The end of a season is always a moment of transition for a company. But for Boom Arts this year the transition will be much bigger than normal. Company founder Ruth Wikler has announced she is stepping down and taking a position as Director of Circus Programming for TOHU in Montréal, Canada.

Boom Arts’ board has selected Tracy Cameron Francis as the company’s next artistic producer. Francis is a first-generation Egyptian-American director, producer, deviser, dramaturge and educator. She is the festival director of the Cascade Festival of African Film and has worked in greater Portland with Milagro, Corrib, Artists Repertory Theatre, Portland Center Stage and Bag & Baggage, and PICA’s TBA Festival.

Tracy Cameron Francis, Boom Arts’ new leader.

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Dreaming about ‘Tomorrow’

Boom Arts 8: The New York ensemble The TEAM talks about "Tomorrow Will Be ...," its new, made-in-Portland show, playing Friday-Saturday

The three members of the New York theater ensemble the TEAM don’t call Tomorrow Will Be…, which they’ll present Friday and Saturday in Portland at Boom Arts, a show. “I feel weird calling it one thing,” says Zhailon Levingston. “A person who is looking for a one-sentence description might need to take a leap of faith.”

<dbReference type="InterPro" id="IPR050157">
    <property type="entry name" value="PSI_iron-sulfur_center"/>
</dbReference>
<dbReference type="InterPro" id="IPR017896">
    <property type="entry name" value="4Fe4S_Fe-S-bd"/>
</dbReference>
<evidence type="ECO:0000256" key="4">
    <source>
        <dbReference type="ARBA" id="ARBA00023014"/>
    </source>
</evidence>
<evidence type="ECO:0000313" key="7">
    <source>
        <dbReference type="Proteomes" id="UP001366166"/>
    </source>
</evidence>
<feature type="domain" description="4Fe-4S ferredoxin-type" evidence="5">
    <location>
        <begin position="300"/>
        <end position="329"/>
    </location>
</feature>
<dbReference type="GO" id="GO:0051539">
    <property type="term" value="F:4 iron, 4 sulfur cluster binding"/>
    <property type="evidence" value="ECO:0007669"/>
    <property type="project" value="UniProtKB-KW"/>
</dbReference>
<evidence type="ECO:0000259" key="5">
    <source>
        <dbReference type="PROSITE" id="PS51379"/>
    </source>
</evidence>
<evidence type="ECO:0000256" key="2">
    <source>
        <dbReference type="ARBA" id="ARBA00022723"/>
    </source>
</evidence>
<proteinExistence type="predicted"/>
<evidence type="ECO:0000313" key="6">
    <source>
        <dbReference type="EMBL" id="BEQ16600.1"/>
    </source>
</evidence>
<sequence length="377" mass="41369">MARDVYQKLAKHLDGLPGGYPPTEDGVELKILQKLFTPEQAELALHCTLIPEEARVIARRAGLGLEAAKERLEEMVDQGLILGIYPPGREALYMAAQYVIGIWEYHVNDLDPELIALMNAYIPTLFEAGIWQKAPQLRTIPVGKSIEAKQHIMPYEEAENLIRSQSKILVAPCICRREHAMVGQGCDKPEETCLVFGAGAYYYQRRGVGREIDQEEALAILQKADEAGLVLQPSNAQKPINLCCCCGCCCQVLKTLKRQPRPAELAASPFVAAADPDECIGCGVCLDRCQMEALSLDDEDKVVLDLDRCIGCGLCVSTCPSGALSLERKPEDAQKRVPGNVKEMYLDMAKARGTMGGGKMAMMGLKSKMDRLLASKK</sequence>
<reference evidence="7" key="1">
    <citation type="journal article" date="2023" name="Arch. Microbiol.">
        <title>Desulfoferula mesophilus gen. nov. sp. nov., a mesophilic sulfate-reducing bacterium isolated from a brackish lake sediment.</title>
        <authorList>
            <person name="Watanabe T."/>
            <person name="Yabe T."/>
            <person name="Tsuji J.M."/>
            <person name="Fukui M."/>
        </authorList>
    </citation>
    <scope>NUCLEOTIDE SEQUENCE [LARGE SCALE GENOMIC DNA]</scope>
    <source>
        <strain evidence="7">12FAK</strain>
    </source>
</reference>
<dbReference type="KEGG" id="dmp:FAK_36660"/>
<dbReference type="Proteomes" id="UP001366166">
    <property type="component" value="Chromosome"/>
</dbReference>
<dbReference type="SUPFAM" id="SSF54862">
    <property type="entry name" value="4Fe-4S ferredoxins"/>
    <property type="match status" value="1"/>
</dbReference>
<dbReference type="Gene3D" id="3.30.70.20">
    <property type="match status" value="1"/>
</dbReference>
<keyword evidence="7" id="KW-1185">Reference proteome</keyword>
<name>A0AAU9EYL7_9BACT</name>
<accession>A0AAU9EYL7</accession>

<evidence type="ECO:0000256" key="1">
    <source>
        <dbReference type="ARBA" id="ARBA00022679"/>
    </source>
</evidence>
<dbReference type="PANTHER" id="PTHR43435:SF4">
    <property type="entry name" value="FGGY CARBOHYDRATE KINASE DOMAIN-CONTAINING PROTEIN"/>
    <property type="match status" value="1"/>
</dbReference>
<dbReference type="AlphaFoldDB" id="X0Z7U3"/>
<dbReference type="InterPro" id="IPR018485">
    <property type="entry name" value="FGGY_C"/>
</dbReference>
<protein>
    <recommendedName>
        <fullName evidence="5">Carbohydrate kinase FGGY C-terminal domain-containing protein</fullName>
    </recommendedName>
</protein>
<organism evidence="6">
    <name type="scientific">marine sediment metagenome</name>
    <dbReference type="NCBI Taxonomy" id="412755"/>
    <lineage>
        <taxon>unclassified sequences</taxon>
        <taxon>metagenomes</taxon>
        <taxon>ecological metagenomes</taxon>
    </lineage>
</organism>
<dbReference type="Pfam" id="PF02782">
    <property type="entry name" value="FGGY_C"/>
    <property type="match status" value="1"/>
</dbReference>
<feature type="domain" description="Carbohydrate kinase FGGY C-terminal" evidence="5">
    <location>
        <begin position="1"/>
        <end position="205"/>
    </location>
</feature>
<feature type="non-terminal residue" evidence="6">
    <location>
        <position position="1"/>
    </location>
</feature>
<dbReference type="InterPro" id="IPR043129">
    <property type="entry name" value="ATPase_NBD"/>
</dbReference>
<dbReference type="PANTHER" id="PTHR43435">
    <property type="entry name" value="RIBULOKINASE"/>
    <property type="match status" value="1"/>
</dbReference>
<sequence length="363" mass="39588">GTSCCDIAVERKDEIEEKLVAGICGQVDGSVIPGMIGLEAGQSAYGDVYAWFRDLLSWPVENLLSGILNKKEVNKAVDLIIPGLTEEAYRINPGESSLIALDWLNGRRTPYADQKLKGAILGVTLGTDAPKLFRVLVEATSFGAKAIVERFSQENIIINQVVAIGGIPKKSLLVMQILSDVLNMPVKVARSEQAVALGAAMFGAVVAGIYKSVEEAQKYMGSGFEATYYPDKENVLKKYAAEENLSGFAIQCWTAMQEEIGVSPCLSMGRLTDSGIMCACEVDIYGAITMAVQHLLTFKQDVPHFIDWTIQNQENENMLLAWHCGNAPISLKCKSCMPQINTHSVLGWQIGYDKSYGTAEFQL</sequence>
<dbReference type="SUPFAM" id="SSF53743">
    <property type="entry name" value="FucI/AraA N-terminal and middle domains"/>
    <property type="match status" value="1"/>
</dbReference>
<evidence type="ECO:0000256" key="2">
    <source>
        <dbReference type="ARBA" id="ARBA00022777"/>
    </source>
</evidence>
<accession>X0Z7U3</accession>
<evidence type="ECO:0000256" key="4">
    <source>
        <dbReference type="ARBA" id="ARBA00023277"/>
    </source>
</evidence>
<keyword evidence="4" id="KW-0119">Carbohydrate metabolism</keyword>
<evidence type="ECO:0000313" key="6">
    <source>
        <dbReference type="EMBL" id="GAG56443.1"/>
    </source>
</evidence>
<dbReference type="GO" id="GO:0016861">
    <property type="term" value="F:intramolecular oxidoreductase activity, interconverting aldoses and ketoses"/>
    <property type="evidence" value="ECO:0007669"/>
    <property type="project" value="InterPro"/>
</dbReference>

Tomorrow is also a switch in plans. Originally TEAM was going to present Primer for a Failed Superpower, an all-ages community concert featuring a multigenerational group of singers performing new arrangements of classic protest songs, for the last show of Boom Arts’ season. But early this year the company announced that TEAM would be presenting a new work, Tomorrow Will Be….

The “Tomorrow Will Be …” team, clockwise from top left: Zhailon Levingston, Orion Johnstone, Nehemiah Luckett, Ben Landsverk.

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Boom update: hold the choir

New York's The Team drops "Failed Superpower" and its community choir from its Boom Arts run in Portland, substitutes a new show

The last show in Boom Arts’ season of “festive revolutions” was set to be New York-based the TEAM’s Primer for a Failed Super Power. But last week Boom announced in a press release that while the TEAM still will be the final artist of the 2018-19 season, Primer for a Failed Super Power will no longer be the show they present. Instead the Team will perform Tomorrow Will Be…, an “interactive evening of song-sharing and community celebration inspired by the TEAM’s choral concert project Primer for a Failed Superpower.”